By Karina Longworth
The new Claire Denis film is a Claire Denis film, and there are certain givens that this entails: nothing is spelled out, behavior is highlighted over action or incident, and we’re asked to spend a decent chunk of time getting to know the characters and observing their typical behavior before the status quo is changed just slightly and the film’s concerns start to come into focus.
But, rather shockingly, the new Claire Denis film is also a bittersweet family movie, and the work you put into it early on is paid back in surprisingly tender dividends.
For the first time, Denis is working here with a virtually all-black cast, and as my companion at the press screening noted, there’s a bit of irony that this film is making its North American debut alongside "Medicine For Melancholy," a film about a tentative connection between two racially self-conscious young black people which was not only inspired by Denis’ "Friday Night" but concieved as a generational update. Though Denis’ characters don’t discuss race as compulsively as Jenkins’, it’s not a matter off their minds. Josephine (Mati Diop), the daughter of widowed train operator Lionel (Alex Descas), seems to be studying it at university.
"Rhums" takes place in and around the working-class apartment complex where Lionel and Josephine live in quasi-incestuous bliss, though from the start Denis conveys the sense that this arrangement can’t last for much longer. One neighbor, Gabrielle, clearly has a thing for the father, while another, Noe, cautiously courts the daughter. This is apparently how this ad hoc family has functioned for ages, but the film’s centerpiece scene sets a reconfiguration of this unit into motion. A night out that doesn’t go as planned leaves the foursome stranded in a cafe where they drink, flirt and dance to cheesy 70s soft rock. Rebelling against his perceived responsibilities to Josephine and Gabrielle’s need, Lionel leaves the other three watching as he hits on an attractive waitress, and waiting up at home for him to return from his walk of shame. Lionel’s disappearing act pushes father and daughter to reconcile their closeness and the tragedy responsible for it, leading to a surprisingly touching and uncynically romantic conclusion.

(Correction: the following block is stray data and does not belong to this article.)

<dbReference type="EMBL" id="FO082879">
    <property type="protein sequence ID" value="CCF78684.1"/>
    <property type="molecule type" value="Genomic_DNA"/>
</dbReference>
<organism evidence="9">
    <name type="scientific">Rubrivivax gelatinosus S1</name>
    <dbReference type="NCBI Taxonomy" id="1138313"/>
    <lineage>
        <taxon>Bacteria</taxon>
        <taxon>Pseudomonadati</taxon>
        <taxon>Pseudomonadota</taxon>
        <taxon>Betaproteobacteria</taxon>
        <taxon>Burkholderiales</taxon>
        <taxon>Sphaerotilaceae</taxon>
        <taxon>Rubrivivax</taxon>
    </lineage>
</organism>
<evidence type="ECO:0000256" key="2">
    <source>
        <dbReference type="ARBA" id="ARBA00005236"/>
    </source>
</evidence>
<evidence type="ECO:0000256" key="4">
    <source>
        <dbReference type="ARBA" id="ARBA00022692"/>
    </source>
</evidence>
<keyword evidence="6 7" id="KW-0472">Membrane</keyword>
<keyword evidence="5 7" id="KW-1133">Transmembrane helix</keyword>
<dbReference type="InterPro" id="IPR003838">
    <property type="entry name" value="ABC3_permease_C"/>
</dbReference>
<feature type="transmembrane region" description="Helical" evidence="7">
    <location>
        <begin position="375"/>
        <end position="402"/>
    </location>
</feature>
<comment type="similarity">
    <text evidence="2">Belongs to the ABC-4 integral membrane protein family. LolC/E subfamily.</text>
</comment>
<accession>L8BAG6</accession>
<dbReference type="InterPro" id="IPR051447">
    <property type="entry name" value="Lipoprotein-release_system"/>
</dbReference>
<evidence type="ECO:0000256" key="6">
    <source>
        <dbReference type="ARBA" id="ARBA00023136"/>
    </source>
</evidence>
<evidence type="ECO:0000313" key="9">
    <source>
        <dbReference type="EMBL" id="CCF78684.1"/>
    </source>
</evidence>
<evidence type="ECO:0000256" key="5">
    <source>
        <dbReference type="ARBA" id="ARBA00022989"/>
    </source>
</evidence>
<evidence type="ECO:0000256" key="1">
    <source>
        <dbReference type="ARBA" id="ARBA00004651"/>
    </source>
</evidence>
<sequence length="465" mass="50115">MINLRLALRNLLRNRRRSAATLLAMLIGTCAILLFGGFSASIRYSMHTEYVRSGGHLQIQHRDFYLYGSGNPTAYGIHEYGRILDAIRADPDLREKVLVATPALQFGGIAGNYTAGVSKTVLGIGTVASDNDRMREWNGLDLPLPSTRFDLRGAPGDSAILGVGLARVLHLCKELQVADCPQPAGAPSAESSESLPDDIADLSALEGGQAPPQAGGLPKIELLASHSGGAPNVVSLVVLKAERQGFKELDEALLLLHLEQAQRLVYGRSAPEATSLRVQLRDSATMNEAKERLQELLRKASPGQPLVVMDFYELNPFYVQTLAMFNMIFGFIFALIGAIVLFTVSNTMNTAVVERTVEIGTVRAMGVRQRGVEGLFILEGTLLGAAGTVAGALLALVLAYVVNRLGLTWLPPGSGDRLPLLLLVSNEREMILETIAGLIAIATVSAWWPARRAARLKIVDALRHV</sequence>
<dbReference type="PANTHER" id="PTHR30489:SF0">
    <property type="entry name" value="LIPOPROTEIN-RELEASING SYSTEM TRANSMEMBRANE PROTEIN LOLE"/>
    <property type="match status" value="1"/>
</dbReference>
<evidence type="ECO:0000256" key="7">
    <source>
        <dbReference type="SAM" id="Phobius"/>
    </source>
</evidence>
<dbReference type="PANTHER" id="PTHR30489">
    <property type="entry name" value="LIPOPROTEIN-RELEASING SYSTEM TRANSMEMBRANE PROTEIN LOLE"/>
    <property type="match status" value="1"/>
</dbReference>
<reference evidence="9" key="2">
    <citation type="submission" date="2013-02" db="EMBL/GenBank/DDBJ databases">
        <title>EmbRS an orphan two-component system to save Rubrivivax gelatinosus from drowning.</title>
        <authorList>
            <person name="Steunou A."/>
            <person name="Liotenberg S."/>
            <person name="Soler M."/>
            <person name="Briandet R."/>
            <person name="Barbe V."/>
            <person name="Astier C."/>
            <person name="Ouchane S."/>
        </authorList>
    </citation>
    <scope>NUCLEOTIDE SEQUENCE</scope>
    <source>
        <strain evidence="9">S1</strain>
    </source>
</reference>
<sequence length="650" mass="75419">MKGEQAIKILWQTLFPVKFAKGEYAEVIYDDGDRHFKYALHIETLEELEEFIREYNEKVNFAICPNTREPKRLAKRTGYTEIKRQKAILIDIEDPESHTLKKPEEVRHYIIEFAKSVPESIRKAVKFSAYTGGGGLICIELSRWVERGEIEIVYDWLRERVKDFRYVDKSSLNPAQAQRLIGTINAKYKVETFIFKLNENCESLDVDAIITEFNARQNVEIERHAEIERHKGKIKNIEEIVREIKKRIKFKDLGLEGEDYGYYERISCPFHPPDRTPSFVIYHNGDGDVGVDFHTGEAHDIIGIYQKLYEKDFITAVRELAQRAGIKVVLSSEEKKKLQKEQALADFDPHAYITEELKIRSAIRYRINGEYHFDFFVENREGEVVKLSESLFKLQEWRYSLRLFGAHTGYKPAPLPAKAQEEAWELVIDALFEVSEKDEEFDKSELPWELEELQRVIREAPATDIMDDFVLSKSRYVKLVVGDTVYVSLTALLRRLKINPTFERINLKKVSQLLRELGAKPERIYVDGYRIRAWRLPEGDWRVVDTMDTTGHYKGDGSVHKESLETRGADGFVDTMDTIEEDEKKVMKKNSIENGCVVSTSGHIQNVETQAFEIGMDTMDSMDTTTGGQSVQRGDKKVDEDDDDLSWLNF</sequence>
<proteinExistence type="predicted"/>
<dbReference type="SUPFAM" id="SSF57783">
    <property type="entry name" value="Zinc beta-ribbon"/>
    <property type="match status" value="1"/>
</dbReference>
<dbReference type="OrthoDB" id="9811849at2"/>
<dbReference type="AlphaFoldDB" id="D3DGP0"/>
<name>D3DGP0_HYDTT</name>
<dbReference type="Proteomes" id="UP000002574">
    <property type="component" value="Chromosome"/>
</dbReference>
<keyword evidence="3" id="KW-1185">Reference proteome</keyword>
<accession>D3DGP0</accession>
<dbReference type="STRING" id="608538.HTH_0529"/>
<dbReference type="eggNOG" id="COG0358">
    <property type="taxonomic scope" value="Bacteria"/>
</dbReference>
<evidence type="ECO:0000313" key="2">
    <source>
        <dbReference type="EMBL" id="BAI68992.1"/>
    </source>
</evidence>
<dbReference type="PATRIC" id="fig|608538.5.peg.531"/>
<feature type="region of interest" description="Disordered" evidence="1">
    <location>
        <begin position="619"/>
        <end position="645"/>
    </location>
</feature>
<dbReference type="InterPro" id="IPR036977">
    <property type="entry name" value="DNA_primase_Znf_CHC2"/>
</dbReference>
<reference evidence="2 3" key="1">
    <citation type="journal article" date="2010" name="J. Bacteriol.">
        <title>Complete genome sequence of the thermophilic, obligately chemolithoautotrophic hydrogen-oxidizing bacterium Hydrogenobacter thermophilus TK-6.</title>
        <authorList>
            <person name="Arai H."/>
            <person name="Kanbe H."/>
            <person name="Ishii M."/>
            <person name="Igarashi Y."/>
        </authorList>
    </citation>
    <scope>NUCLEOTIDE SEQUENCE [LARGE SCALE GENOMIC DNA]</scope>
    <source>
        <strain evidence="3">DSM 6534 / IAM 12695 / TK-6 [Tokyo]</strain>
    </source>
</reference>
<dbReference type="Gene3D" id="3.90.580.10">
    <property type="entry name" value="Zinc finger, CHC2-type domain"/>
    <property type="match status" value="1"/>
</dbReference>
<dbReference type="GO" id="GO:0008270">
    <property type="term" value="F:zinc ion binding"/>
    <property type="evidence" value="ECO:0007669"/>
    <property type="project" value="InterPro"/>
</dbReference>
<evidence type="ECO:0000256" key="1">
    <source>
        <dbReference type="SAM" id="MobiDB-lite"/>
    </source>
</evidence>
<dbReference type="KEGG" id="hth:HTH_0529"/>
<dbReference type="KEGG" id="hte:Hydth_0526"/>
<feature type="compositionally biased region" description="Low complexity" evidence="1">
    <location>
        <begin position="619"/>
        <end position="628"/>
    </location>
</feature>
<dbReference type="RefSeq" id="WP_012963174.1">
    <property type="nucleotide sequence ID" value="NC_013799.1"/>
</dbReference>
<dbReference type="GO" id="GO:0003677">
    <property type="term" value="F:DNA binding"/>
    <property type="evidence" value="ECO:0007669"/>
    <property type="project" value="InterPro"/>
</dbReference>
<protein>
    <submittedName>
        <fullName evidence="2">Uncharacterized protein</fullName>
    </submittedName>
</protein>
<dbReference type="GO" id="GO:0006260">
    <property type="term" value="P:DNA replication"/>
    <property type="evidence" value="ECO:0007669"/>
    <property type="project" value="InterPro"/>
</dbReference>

Much of the film plays like a mystery, as we slowly piece together the roots of each relationship and figure out along with the characters where they’re going and what kind of change they’ll have to endure to get there. Cinematographer and frequent Denis collaborator Agnes Godard paints urban Northern France in muted colors, a maze of highways and train tracks weaving around towering apartment buildings. These cool, geometric fling cabinets for wage workers are, for Noe and Lionel, imprisoning, but for Josephine and Gabrielle, the walls store memories and promise that can’t be easily discarded. This locus of loneliness and longing is also their only outlet for love.